One reason I've continued to try and use gvim for text editing is because of its modes. You would think nothing of it, but in other editors, things like search, or changing a word take disproportionate effort. How many delete words by holding delete and guessing, or by hilighting it and then pressing delete, or use control + backspace. When you're out of insert mode changing a word is "cw".Quote:
2. If I ask you on person which one would you prefer VI or EMAC's?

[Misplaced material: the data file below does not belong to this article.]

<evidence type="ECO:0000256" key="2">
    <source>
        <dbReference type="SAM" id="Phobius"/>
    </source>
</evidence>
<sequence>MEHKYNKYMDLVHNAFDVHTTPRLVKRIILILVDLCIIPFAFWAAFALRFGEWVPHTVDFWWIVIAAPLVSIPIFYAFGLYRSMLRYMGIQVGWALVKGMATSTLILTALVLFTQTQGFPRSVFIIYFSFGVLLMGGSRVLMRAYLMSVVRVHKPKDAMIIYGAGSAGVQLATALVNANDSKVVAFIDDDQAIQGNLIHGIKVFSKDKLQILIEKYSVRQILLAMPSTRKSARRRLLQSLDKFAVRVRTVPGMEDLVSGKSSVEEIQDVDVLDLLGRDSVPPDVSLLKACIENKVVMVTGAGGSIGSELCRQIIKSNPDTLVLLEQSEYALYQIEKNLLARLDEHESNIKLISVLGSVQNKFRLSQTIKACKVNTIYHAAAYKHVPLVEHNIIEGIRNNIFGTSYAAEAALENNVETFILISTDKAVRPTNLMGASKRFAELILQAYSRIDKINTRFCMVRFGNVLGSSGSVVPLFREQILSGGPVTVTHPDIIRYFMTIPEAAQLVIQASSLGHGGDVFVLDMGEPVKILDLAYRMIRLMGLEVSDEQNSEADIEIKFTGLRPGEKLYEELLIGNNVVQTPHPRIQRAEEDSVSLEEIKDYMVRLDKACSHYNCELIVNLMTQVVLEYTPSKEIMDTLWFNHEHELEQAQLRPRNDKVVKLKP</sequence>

It's also an editor that doesn't screw around with text formats as much as notepad. It doesn't really matter what file format (say unix or dos), gvim, among other notepad alternatives, can read and save these effectively.
Will you code on gvim or other clones? Maybe, but don't force yourself. Either way, gvim's vimtutor takes about a half hour, so decide if you will invest that. If you get used to it, it's not bad for regular writing: Word will be delegated to making reports presentable.